In the Rangers, the largest of the SOCOM branches, there were only a handful of companies that dealt with the real black ops missions. The SGM’s reputation had been enough to get him into Selection. The uniquely horrible training was designed for men a quarter his age, but he was just too stubborn to give up or die. After completing Selection, he’d been assigned to lead one of those prestigious company’s squads. A SGM leading a squad seemed like overkill, but he quickly learned it wasn’t. In the last decade he’d done everything from surveillance of Blockie Giga Proxies inside Blockie territory, to assassinations, and even exploration of uncharted space. He’d seen some real shit, and had to deal with none of the bureaucratic bullshit of his old positions.

The invasion of Yangon was his first mission back in action after some mandatory down time. Of course, that downtime was an iteration as a trainer at Ranger School coupled with a under-the-radar recruitment mission. He got to refresh some of his old leadership skills, and look for the next generation of space snake eaters. He’d found a few likely candidates, and it looked like one had just blown a sizable hole a few kilometers away.

He could tell because she’d knocked out something big, and the chatter from the command center was hectic.

<Now or never.> He took a deep breath and his mind focused on his objective.

“Move.” The word came out as a whisper, but the four men behind him sprang into action.

Their enhanced legs, coupled with the power of the V3 LACS, hurtled them down the corridors. They were halfway to the guards before the two men realized something was wrong. Their sensors might not be seeing anything coming at them, but they were definitely hearing the pounding of metal boots on metal floors.

“Take them.” The formation of the advancing Rangers changed.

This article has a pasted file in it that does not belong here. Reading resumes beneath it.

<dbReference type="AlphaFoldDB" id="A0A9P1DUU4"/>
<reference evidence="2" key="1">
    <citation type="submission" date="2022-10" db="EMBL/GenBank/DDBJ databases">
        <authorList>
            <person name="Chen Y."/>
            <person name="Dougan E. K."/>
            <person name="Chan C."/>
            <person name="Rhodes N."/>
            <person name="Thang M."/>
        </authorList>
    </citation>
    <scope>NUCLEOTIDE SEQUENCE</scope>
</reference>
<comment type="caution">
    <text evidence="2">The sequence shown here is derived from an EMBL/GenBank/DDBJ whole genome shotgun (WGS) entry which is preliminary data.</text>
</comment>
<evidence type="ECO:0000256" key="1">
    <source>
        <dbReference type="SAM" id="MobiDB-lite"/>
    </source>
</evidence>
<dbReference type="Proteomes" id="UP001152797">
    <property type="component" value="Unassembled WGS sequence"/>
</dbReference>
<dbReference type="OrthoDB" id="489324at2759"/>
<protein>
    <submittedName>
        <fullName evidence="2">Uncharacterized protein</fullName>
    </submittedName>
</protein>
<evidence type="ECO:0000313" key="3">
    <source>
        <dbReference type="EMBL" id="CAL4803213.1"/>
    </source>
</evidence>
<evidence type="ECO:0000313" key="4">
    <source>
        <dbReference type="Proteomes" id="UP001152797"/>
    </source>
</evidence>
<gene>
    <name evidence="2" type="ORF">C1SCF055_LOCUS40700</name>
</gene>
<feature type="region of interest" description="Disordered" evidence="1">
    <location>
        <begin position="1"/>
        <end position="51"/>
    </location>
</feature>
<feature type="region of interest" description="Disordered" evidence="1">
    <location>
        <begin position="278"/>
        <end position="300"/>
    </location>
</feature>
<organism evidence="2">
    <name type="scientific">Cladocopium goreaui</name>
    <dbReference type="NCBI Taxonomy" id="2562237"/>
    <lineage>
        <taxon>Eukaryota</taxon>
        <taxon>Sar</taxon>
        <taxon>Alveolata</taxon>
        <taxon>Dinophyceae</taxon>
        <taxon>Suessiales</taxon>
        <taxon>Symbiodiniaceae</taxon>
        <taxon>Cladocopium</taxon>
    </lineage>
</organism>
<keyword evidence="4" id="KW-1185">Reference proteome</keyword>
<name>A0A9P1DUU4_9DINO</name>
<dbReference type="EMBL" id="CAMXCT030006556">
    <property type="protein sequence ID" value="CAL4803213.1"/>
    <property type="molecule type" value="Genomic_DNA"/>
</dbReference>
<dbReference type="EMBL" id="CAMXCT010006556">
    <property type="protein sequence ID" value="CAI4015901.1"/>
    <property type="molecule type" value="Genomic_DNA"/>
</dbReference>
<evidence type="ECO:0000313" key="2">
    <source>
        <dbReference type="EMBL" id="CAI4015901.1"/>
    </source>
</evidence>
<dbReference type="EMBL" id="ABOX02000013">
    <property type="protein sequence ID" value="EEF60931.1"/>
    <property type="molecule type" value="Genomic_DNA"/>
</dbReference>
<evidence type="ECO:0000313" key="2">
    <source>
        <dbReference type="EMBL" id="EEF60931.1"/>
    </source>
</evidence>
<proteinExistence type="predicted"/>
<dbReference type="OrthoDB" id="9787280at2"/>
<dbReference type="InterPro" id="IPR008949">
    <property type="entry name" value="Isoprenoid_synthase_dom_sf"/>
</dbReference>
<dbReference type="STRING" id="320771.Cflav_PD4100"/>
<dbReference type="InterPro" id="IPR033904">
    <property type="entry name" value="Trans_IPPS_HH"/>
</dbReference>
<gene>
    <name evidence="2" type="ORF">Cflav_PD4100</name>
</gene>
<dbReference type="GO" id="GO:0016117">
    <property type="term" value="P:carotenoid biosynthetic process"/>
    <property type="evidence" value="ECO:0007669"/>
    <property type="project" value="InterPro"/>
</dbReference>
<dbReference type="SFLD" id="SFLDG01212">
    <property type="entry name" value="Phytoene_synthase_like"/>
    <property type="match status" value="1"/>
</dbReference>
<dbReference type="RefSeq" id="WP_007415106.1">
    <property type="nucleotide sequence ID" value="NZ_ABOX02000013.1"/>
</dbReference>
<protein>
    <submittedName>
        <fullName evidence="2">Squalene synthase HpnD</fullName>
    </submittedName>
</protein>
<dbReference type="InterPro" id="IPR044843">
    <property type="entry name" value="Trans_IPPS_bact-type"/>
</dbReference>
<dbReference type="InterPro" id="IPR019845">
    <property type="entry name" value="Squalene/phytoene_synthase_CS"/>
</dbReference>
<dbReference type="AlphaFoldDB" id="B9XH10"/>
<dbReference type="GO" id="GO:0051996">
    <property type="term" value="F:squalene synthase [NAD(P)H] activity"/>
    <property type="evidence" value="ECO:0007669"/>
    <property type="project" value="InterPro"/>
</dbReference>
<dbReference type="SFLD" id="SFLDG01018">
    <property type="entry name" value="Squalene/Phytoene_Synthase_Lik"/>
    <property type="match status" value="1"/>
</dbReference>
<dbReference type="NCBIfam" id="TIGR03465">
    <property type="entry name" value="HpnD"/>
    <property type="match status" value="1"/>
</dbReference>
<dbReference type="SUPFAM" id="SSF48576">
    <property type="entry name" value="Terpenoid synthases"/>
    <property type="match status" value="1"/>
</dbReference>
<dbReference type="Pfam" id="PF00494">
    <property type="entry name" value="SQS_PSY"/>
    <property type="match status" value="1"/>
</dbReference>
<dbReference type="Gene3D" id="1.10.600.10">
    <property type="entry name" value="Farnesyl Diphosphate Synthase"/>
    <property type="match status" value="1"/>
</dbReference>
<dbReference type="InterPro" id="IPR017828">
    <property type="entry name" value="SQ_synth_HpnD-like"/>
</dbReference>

Three of them, with the SGM in the lead formed a single-file line, while two popped out to the side and went to a knee. Once they were clear, they targeted the guards with their Busses and started to blow the shit out of them with plasma-tipped rounds.

Little explosions filled the hallway in front of the SGM, but he didn’t pay any attention to them. He needed to get to the door before the command center figured out what was happening and locked down. He trusted the rest of his team to deal with the threats.

Their attack caught the Blockies by surprise. They’d spent the last twenty minutes sneaking behind their lines, so the last thing their Nutcrackers were expecting was an assault team shooting the shit out of them. Still, they reacted quickly. There wasn’t anywhere to go in the hallway, which was supposed to work to their advantage, so they tried to compress their profile as much as possible and return fire. Their sensors still weren’t picking up the armor, but the flashes of the plasma-tipped rounds exiting the Busses gave them something to target.

<Shit!> One of those rounds fired at his men ended up hitting the SGM in the shoulder. His armor sparked, but held as he stumbled. The problem was his camouflage was damaged, and that gave the Nutcrackers a new target. As the closer of the three targets, he became their primary focus.

The two Rangers behind him adjusted to the new situation. They peeled around him and went blades hot. The two Rangers providing suppressive fire ceased when the Rangers with their blades out entered their field of fire. The sudden lack of fire surprised the Blockies just as much as the sudden suppression had, but they didn’t stop targeting the SGM who was continuing his charge toward them.

The SGM took one more round in the thigh before his Rangers reached the enemy. Proximity warnings designed to measure how close bullets were flying to you went off on the Nutcrackers’ HUD’s a moment before blades breached their suits and flesh.

<This armor really is something.> The SGM limped the rest of the way to the door and shoved his own blades in the way to keep the blast door for clamping down. The round to the thigh hadn’t penetrated but the force of the explosion had bruised or broken something.

“Stack up!” With the two Nutcrackers down the rest of the Rangers hurried to join him.

His leg protested like a motherfucker as the hydraulics of the door tried to overpower his enhancements and V3’s powerful exoskeleton. That pressure let off a bit when another Ranger got his shoulder under the door.

“Bumper!” the third man yelled as he placed an industrial-looking box on the command center’s door panel.